Mesa Musings: Cotton Santa's history comes to light

Santa Claus celebrates his 60th birthday in our household this holiday season.

I speak not of Father Christmas, who's more like 400 years old and dates back to 17th century Britain, or St. Nick, who was birthed in New York some time in the 19th century.

I'm talking about a little 6-inch-tall, cotton-ball Santa who joined my family in December 1951. He's been perched atop the loftiest branches of our Christmas tree — next to the angel — every year since.

That's 61 Christmases this year.

My mother and father hosted him on their tree for decades. Now my eldest daughter, Jenn, proudly carries on the tradition. My brother and sister, our seven children and our seven (to date) grandchildren have all paid homage to cotton-ball Santa over the years.

Little Santa was a party favor I collected at a Christmas party in Miss Collins' second-grade class at Corona del Mar Elementary School in '51. To be sure, the story of his introduction into our family has been substantially embellished over the decades in the fog of holiday exuberance. In fact, the story wasn't finally fully vetted until Christmas last.

I was 6 when I proudly brought Santa home. Though I thought I was clear in conveying to my parents that Santa had been a party favor, that, apparently, was not the case. They chose to believe that cotton-ball Santa was my handiwork.

Au contraire.

Last year, my 87-year-old mother sat down her 4-year-old great-granddaughter to relate to her the cotton-ball Santa tale. I was forced to intervene.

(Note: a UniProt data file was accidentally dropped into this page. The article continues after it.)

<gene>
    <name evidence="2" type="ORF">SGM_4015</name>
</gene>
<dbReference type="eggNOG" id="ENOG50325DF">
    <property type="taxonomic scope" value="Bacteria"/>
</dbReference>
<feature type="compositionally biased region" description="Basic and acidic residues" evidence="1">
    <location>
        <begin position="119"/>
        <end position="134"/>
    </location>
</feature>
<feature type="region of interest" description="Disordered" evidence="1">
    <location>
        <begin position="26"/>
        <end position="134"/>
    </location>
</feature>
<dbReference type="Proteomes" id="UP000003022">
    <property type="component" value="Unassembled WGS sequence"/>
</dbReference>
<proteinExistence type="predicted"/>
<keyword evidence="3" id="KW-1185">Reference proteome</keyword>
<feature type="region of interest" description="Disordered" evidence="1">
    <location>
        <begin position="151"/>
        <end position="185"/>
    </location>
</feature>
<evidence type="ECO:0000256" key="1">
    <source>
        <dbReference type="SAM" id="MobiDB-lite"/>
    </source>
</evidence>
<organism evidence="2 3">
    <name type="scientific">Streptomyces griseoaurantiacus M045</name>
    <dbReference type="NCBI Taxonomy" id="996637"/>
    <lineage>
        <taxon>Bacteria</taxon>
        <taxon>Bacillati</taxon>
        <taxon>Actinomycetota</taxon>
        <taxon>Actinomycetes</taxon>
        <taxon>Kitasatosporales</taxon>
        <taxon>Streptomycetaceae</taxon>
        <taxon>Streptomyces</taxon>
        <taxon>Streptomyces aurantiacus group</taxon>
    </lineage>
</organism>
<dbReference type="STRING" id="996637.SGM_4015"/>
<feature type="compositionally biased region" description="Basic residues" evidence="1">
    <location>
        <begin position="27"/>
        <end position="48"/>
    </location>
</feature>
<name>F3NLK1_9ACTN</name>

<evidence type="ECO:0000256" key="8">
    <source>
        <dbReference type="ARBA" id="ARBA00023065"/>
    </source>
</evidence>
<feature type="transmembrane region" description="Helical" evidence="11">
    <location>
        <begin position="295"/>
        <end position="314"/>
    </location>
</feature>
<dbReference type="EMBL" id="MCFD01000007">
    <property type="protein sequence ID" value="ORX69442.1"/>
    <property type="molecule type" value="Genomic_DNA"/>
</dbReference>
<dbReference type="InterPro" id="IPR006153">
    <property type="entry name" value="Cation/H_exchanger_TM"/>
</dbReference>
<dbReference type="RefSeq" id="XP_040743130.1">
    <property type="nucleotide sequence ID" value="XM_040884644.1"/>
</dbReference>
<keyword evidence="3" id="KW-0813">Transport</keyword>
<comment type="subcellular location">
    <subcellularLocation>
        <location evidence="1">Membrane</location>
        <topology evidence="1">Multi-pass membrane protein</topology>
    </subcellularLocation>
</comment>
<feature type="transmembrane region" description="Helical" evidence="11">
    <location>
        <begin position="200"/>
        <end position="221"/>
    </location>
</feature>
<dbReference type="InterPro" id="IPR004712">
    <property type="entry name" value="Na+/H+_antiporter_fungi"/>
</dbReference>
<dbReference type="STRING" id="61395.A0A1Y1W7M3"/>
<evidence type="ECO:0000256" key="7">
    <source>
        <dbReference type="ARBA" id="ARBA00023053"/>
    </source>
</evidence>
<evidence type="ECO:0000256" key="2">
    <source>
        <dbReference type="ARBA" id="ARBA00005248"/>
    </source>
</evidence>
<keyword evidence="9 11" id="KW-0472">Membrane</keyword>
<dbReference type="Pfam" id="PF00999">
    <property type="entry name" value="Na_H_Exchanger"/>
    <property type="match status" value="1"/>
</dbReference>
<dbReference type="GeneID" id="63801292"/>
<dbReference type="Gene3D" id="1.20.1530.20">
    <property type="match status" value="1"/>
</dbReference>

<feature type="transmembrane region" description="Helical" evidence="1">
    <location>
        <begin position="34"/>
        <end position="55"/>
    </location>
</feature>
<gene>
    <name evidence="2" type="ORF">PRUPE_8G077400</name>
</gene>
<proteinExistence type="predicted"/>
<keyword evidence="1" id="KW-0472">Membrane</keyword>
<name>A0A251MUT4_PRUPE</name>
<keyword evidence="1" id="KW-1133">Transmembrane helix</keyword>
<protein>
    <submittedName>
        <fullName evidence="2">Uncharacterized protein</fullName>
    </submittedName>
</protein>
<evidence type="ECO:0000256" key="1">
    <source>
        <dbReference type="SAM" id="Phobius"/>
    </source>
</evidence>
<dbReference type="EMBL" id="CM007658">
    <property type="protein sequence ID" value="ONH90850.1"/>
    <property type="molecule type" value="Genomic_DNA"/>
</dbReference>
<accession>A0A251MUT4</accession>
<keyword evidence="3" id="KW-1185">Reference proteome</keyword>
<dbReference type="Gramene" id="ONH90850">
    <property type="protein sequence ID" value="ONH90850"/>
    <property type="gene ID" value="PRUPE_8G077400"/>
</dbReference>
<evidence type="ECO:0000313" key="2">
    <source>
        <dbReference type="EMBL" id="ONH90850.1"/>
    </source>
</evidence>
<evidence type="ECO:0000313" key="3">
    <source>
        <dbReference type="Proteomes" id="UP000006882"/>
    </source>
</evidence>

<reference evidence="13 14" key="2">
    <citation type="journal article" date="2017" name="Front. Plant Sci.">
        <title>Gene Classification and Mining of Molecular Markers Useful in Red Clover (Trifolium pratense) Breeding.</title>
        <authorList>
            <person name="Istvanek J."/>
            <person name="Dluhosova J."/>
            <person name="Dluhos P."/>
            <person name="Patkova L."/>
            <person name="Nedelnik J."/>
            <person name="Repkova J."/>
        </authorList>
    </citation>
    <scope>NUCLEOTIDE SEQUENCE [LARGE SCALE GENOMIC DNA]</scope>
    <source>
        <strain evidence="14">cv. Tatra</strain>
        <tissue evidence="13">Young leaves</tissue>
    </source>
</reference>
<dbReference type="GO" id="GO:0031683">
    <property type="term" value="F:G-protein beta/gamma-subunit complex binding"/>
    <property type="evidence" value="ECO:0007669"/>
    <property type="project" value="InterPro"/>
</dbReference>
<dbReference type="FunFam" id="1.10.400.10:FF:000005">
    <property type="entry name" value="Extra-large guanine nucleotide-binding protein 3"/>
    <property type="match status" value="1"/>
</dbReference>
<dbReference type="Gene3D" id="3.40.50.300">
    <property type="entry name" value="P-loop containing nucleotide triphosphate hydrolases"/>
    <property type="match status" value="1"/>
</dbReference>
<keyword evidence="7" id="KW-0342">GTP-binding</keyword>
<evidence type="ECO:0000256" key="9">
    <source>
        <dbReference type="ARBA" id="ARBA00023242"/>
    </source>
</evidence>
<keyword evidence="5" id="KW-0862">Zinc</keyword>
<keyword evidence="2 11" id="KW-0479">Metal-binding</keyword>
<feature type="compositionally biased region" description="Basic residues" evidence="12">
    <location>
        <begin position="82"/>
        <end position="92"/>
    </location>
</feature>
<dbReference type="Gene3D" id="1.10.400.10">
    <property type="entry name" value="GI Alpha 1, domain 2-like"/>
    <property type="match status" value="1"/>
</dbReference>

"No, Mom, I didn't make Santa," I protested during the poignant retelling of the family narrative. "He was a party favor."

My words were followed by stunned silence.

"You mean you didn't make him?" Her tone revealed deep distress. "You didn't create him with your own little hands?"

My mother, quite obviously, was having difficulty accepting my shocking admission.

"Then why have we kept him on the tree all these years?"

Her rebuke was painful.

"Mom, I've never claimed to be his creator," I said defensively. "I guess I never paid attention to the fact that you thought otherwise."

"Your dear departed father thought all these years that you made our Santa. He was so proud."

"Mom, we keep Santa on our tree because he's a family heirloom and a link with our past."

I tried desperately to salvage the season.

Thankfully, she soon brightened. It was Christmas!

I attended CdM Elementary from 1949-52, until our family moved from Newport Beach to Costa Mesa.

CdM Elementary, which no longer exists, stood between Carnation and Dahlia streets. I was there during my kindergarten, first- and second-grade years. I spent the fall semester of third grade there as well, then transferred to Lindbergh School in Costa Mesa.

I have three indelible memories of my three-and-a-half years at CdM Elementary. First, I remember honeybees swarming apocalyptically one day in our kindergarten playground, forcing us to remain indoors until "Mr. Bee Man" could attend to them. (I also remember having a crush on a little blonde kindergartner named Dixie.)

Second, I remember breaking my elbow while falling from the monkey bars in second grade. A kindly school nurse treated me until my parents arrived and transported me to St. Joseph Hospital's emergency room (Hoag didn't exist at the time).

And, finally, I remember cotton-ball Santa.

Twenty-five Santas were distributed to my classmates at Miss Collins' 1951 second-grade classroom party, but I daresay Jimmy C's Santa must surely be the sole survivor. I'd wager that the vast majority of Santas bit the dust before their first New Year's Eve.

And, true to form, for the 61st consecutive Christmas, cotton-ball Santa sits proudly astride the branches of our family tree.

But, truly, all of the above is rather trifling and silly. Infinitely more significant to my family this season is the One behind the season, the Christ Child of Bethlehem.

Here's wishing you and yours a Merry Christmas!

JIM CARNETT lives in Costa Mesa. His column runs Tuesdays.

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